It's amazing how time flies - 10 days since the last update, and more mystery to report.
At the last count we have had a single queen in our outdoor colony and she was busy collecting liquid supplies for, what we presume, was a colony she has been brooding. Over the last 10 days we've continued to see her coming and going and drawing from the supplies we have been offering, though oddly not collecting any pollen: usually a key initial role for brooding queens. None-the-less we assumed this was what she was up to until things took an unusual turn yesterday.
My suspicions were first aroused when I saw what I thought was the queen resting on the inside roof of the box for what has now been (at the time of writing) almost 28 hours. Has barely moved, nor fed. On closer examination of the CCTV it turns out this is a female bumblebee from outside. I know her identity exactly as I actually marked her: she has been coming to feed on our supplies of honey water and also collecting pollen (so not a cuckoo) - but for another nest. For some reason yesterday she came into our nest (with surprising great ease via the flap, I might add) and has stayed there (very still) since.
Oddly, not long after she arrived, our queen went out (about 7.15pm on 28th July) and at the time of writing has not returned. This is rather confusing and concerning - we wonder whether she has intentionally abandoned the nest, or went out foraging and met with difficulties, but it's now been 26 hours or so. We've seen this kind of thing before, and happy outcomes, but not with a seemingly brooding queen - it doesn't make sense. Whether it coincides with a change in the weather from a spell of record-breaking hot days to much wetter and cooler weather, who knows? Of course, we had not been looking inside the nest to see what was going on for fear of causing the queen to flee - but she may have done for some reason anyway.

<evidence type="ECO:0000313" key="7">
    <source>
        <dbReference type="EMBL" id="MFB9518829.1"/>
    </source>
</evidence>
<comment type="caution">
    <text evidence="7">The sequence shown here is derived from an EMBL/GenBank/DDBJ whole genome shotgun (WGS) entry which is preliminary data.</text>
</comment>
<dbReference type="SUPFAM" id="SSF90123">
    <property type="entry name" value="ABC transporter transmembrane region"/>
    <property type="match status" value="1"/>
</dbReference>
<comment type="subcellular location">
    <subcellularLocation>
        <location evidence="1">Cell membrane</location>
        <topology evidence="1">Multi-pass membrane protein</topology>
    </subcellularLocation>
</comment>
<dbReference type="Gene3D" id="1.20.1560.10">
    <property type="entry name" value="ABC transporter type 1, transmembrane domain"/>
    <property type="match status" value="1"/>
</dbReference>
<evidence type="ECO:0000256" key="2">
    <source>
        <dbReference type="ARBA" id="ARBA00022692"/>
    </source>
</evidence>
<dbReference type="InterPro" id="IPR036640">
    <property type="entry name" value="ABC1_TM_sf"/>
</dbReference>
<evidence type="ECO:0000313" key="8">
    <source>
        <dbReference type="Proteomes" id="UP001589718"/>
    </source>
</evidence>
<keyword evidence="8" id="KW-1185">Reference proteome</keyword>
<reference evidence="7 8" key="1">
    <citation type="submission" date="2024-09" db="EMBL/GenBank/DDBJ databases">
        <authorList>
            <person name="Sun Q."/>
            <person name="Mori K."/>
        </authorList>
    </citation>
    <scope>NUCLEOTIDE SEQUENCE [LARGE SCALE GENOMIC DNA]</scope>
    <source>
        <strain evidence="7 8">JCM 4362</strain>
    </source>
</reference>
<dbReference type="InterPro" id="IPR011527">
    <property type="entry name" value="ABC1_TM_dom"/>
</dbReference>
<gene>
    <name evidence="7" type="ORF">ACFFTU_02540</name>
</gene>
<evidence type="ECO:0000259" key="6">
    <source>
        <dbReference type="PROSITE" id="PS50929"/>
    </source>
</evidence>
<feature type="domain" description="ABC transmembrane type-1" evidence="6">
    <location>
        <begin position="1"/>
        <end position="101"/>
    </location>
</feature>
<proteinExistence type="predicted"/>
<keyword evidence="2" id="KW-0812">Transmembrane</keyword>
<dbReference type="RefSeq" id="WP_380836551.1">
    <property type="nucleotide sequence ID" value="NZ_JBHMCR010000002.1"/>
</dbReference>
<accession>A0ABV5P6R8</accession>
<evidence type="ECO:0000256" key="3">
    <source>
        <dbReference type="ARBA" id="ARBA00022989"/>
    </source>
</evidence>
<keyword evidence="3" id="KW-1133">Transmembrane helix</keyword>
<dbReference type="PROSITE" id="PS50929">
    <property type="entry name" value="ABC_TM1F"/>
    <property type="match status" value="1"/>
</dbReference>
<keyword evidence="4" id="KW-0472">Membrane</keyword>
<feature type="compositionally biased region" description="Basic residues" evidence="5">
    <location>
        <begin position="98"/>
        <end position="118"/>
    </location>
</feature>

Once again, we find ourselves waiting with certain trepidation.
The incredible news from our indoor colony of disabled bumblebees is that Dusty is now at least age 101 days and Nedine at least 99. (We say at least because that's how many days we've had them in care - they may have been several days old when we found them).
These are truly remarkable numbers for worker bufftails who generally are thought to only live a few weeks (maybe 3 - 6). In general they are both still as active/energetic as ever and we continue to supply occasional bits of bedding for dusty to organise (it's her role) and new pollen for Nedine to work with (that seems to be her role). We are working on the basis that new research into bees shows that social roles in the nest can extend their lifetime and mental capacity, and that it might also apply to bumblebees.
The less good aspect is that dusty is showing some apparent signs of her age. Despite being energetic she has started being apparently less co-ordinated and shaking a bit more. It is not (yet) the classic symptom we have seen of bumbles becoming weak and unstable, but it is definitely a change. She falls over a lot (but is able to right herself) and doesn't make good progress when she walks - tends to be two steps forward, one step (or fall) back. On some occasions it seems like maybe her eyesight just isn't so good - but on others it seems more like something neurological (akin to dementia or Parkinson's in humans). She also seems to have lost most of her colour - only two very slight yellow flecks remaining on her shoulders.
We are closely monitoring her.
You can see in the video below, she is quite energetic, but sort of "frantically dysfunctional"